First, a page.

Burned Counters

By Pat Logan

January 4, 2012 4 min read

Plastic laminate countertops are attractive and very durable, except for one thing: high heat. If you place a very hot pan on the countertop, the glossy surface can be permanently damaged. You can attempt to polish it with some automobile body polishing compound, but it's likely that it never will look new again.

The best way to correct a burned spot problem, without replacing the entire countertop, is to place tile in place of these damaged spots. The tile will actually be inlaid into the countertop so it is flush with the surface. By choosing the proper color and pattern of tile, it can add a decorative touch to your kitchen.

Another advantage of using tile is it resists heat. This will be a place for you to place hot items on the countertop if you have to. Select tile with a matte surface finish. This will provide attractive contrast with the glossy laminate countertop surface, and the matte finish will not show scratches; glossy tile often will.

If you are pretty handy with tools, select tiles designed to be laid with a narrow grout line between each piece. This will look more professional, but any alignment errors will be quite apparent. If this is your first time using a router and laying tile, use a wide grout line, which is more forgiving for errors.

Before cutting into the countertop, place the tile on it over the burned spots. Try several patterns until you find one you like. If they are very small spots, you may be able to use the tile in a line or border pattern over a larger area of the countertop.

Use a router with as small a bit as you can find and rout the tile recess slightly deeper than the tile thickness. The small bit will create reasonably sharp corners without the risk of cracking the laminate. In order for the tile to be flush with the countertop surface when the job is complete, you must have some extra depth for the tile adhesive.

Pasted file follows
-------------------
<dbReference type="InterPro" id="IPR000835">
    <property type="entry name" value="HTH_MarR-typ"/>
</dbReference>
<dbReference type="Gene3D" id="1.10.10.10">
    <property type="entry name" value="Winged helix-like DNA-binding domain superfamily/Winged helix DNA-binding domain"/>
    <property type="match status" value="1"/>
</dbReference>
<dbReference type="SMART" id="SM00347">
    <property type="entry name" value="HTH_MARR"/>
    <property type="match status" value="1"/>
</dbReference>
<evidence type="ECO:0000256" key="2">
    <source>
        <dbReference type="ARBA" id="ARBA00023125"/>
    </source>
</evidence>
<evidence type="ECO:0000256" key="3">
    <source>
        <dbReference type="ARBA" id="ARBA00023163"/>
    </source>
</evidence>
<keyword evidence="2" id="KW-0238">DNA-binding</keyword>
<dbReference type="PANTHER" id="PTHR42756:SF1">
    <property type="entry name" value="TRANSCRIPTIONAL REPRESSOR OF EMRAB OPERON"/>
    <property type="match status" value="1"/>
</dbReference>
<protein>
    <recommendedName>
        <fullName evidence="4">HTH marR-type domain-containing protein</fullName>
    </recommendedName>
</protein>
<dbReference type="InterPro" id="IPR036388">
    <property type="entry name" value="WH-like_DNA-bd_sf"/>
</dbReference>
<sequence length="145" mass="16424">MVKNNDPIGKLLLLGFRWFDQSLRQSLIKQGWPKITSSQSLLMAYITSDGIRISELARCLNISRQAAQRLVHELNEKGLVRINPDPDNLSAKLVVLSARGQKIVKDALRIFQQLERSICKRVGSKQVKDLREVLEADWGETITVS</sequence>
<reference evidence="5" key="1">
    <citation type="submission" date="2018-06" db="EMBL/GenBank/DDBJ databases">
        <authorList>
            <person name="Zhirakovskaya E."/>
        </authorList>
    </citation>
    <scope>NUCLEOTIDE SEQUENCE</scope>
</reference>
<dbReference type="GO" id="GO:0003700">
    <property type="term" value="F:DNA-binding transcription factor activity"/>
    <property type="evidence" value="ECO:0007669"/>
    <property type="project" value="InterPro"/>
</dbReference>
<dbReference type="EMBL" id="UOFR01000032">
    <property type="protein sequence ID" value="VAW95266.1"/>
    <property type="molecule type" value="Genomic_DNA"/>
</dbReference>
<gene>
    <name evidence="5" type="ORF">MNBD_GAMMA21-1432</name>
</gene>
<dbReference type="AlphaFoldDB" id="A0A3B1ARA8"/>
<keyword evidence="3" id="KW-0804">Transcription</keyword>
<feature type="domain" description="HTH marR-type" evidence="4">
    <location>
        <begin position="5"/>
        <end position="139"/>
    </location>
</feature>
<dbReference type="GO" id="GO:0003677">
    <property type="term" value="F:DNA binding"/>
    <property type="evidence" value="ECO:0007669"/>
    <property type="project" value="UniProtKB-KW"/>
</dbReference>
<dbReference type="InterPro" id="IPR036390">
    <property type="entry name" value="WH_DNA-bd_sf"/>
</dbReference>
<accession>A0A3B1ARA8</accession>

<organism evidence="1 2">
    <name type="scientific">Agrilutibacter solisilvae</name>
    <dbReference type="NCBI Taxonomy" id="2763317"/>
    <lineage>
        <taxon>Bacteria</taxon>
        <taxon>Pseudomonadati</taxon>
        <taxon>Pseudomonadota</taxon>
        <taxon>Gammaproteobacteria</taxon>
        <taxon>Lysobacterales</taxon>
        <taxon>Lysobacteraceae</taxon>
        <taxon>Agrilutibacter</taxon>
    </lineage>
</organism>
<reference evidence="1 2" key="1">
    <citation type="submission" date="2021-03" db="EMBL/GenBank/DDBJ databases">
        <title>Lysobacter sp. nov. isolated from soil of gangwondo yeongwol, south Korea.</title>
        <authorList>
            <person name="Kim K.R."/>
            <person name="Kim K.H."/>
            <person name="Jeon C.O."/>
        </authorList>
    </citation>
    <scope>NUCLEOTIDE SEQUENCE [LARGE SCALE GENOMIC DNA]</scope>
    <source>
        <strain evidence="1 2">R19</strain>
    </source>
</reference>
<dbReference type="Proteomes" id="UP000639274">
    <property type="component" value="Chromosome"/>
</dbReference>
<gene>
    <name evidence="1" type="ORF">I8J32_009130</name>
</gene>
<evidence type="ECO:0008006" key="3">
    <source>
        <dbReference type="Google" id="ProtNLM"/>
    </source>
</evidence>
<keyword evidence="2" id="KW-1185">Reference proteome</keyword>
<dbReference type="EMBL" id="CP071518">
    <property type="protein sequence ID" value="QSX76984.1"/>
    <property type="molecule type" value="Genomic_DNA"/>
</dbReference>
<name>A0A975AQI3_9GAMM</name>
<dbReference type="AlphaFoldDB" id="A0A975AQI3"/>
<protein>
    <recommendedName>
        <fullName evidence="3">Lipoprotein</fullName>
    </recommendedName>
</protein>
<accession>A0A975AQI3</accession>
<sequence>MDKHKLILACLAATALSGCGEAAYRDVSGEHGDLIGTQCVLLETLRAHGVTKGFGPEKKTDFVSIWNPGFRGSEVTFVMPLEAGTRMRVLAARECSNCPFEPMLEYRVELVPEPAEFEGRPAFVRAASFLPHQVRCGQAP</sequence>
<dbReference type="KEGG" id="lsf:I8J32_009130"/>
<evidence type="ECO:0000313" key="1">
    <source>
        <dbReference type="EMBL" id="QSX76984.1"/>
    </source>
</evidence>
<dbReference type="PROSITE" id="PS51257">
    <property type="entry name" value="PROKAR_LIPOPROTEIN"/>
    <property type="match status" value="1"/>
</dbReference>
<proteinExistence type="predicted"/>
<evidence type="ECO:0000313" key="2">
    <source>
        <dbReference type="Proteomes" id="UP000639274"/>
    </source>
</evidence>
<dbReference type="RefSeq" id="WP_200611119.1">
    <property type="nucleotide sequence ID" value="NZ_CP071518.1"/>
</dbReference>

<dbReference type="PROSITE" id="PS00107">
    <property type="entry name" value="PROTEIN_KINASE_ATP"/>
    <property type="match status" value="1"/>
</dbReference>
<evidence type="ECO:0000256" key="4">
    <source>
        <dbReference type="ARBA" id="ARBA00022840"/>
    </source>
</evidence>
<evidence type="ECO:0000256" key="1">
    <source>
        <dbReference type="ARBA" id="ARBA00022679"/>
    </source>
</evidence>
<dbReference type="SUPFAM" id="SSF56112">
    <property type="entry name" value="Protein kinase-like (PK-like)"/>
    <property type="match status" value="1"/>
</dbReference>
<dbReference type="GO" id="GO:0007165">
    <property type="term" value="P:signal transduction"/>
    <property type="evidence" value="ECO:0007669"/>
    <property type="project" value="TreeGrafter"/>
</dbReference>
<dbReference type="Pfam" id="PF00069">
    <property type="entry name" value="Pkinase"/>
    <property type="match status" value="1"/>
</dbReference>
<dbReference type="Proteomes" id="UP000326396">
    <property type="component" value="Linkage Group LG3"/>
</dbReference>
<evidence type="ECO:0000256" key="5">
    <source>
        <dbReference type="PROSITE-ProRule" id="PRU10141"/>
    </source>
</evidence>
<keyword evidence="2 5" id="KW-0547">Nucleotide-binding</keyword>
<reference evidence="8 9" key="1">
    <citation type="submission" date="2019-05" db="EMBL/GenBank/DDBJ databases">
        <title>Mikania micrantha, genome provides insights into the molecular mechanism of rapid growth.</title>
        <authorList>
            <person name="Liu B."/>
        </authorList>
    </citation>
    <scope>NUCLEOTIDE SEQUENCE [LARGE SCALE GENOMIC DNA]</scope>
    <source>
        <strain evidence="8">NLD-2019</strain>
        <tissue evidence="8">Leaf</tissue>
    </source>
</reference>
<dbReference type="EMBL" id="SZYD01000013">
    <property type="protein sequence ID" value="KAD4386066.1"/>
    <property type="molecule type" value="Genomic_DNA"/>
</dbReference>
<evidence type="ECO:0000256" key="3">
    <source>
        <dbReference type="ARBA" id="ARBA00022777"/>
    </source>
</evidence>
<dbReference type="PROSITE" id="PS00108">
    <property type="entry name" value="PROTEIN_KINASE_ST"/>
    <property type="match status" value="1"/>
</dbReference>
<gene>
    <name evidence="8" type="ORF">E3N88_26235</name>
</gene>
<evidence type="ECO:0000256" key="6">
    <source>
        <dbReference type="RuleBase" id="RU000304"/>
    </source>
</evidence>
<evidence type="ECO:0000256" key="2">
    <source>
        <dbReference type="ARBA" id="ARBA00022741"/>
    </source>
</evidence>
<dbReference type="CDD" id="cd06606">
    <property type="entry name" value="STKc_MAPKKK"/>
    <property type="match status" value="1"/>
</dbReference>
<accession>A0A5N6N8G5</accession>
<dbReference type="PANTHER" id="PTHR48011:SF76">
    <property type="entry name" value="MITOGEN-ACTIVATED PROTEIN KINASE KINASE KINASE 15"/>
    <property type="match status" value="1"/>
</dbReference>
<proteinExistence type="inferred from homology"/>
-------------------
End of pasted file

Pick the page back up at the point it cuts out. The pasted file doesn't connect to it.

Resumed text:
Once you have the area for the tile routed out, coat the routed area with several coats of urethane to seal it. You want to make sure no moisture penetrates the tile grout through to the particleboard below. It is not designed to handle constant dampness and may begin to swell.

If you have routed out large or long areas, it could have weakened the countertop. It may be wise to reinforce those areas with a piece of particleboard glued underneath the existing particleboard base. You should have easy access to it through the cabinets beneath the countertop.

Use a large piece of particleboard that overlaps the routed area by 6 inches. One of the best adhesives to use for this application is Gorilla Glue. After you apply it and press the two pieces of particleboard together, Gorilla Glue foams slightly as it sets to fill any gaps.

Tools and materials required: router, straightedge, tape measure, tile, grout, urethane, particleboard and adhesives.

Pat Logan's column, "Here's How," can be found at creators.com.

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